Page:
Have you ever wondered why dogs don’t like being pet on the head?
In this article, I’m going to break down the do’s and don’t when it comes to petting your dog, or any dog for that matter.
If you’re a dog lover, you know just how difficult it is to resist petting every puppy you come across.
Whether it’s a stray, someone’s pet, or your own furry friend, dogs are simply impossible to ignore!
Obviously, dogs can’t use words to express their feelings, so it can be difficult to know what they enjoy versus what they find threatening.
But first, let me tell you why dogs don’t like being pet on the head.
Why Do Dogs Don’t Like Being Pet on the Head
There is a simple explanation as to why dogs don’t like being pet on the head. Think of it this way ― would you like it if someone pets you on the head?
My guess is no. So, why would a dog like it?
It’s strange how petting a dog’s head seems like the normal thing to do when it’s actually not.
Ultimately, if the dog in question is your pet, then you might not even know that what you’re doing is wrong.
Since your dog trusts you, it will most likely allow you to pet its head without showing any signs of not liking it.
Just imagine if instead of shaking your hand, or greeting you with a hug, someone reaches out and pets you on the head.
It would be nothing short of strange, and annoying. That’s exactly how your dog feels.
Pet On The Head – Stray Dogs
When it comes to a stray dog, petting it on the head is the worst thing you could do.
Remember, the dog doesn’t know you, it doesn’t know your intentions, and it certainly doesn’t know whether or not it can trust you, so forget about sticking your hand in its face.
Now, do you see why dogs don’t like being pet on the head?
Other Things Dogs Don’t Enjoy
Unfortunately, there are more things that we may be doing that dogs downright hate. One of them is giving them hugs.
Hugging Your Dog
Let’s face it, we all like to give our pets hugs. To us, it feels like we’re showing them the ultimate form of affection. To them, it feels like we’re suffocating them.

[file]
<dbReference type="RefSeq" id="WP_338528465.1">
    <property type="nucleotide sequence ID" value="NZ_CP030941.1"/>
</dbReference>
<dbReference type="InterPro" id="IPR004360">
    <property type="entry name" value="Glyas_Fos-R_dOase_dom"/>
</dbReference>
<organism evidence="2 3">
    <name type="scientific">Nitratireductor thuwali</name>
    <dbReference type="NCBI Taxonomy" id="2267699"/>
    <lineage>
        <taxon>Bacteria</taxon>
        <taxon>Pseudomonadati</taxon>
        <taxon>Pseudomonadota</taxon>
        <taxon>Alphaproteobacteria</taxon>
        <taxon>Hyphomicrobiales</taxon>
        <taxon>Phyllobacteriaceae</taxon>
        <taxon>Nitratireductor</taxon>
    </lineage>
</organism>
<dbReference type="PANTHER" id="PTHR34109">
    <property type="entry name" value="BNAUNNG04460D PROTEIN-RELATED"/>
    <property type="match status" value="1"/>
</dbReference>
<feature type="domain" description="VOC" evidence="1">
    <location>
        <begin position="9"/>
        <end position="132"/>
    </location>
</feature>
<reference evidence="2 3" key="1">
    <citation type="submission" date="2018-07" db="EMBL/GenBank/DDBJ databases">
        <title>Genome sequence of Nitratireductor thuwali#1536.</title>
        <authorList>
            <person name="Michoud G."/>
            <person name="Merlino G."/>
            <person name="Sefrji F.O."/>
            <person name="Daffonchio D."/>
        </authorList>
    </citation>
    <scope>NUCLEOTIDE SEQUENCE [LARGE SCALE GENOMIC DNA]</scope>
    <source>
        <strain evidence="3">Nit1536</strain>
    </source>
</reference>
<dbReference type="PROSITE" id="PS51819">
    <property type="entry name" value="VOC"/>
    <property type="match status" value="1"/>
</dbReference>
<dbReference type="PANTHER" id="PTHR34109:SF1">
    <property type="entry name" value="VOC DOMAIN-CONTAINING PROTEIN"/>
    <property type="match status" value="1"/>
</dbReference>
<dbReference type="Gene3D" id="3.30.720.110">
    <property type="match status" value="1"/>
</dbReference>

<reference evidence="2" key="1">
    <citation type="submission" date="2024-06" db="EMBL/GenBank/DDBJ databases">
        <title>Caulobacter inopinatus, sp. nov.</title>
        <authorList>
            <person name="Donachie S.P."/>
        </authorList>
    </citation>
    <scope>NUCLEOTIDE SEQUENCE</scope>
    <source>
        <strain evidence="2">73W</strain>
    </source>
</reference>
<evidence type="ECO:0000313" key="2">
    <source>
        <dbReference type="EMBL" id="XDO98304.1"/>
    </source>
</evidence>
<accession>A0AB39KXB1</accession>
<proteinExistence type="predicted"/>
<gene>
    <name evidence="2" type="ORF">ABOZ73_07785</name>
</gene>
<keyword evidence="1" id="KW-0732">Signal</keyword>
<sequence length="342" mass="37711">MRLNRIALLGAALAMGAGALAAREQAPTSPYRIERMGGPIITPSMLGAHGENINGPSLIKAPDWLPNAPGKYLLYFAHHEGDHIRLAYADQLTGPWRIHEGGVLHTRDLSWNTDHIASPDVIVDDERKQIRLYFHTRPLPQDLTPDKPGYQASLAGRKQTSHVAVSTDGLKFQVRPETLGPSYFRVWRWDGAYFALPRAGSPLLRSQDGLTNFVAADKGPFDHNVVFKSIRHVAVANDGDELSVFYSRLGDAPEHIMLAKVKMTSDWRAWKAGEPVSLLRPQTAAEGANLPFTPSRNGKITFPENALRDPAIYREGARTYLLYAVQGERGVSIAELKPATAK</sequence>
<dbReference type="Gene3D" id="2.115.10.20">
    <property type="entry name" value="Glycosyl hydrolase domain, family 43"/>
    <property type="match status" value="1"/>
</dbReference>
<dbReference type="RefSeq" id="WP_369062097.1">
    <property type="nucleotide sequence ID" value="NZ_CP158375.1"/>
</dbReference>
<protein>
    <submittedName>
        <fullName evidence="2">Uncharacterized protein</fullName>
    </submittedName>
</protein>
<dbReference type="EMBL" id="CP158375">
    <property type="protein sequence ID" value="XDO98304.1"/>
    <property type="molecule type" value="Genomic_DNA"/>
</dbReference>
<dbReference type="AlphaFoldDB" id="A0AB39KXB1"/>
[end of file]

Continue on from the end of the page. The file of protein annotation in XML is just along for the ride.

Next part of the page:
When we hug another human being, our arms, as well as their arms are free. Unless, of course, you’re the only one doing the hugging, which is a pretty weird thing to be doing, anyway.
However, when you hug your dog, you’re basically constricting its legs. If you try this with an unfamiliar dog, you may even end up getting bitten!
Instead of hugging, dogs show their affection by putting their paws on their owner’s arm. To them, it’s just like a hug, except without all the needless squeezing!
Forcing It To Play With Other Dogs
Remember how you felt when your mom forced you to make friends with the kid on the playground you just couldn’t stand?
Well, your dog feels the same way.
When you take your dog to the park, let it choose who it wants to interact with. Some dogs get along like bread and butter, whereas others are more like oil and water.
The bottom line is ― don’t force it!
Going For Short Walks
We’re all busy, and we all have a schedule we like to stick to. But, so does your dog.
Dogs don’t want to go out just to do their business. Going out means it’s time to explore.
Taking your dog out for five minutes and denying it the opportunity to sniff around and mark its territory is a terrible idea.
Take your friend out for a real walk at least once a day, and allow it to explore for a while.
It’s the least you can do for your furry companion that thinks the world of you!
How To Approach a Stray Dog
Just like us humans, every dog has a different personality. Some are more trusting than others, which makes approaching them easy.
However, when it comes to strays, they tend to be a bit more distrusting.
When you think about it, it’s quite understandable. After all, you don’t know whether the poor thing was abandoned, or lost and desperately searching for its owner.
In any case, whatever the situation, you need to follow these steps.
Step #1: Observe The Dog’s Body Language
The worst thing you could do when approaching a stray dog is to go directly for its head. The best thing you could do is to observe the dog’s body language, tail, and body.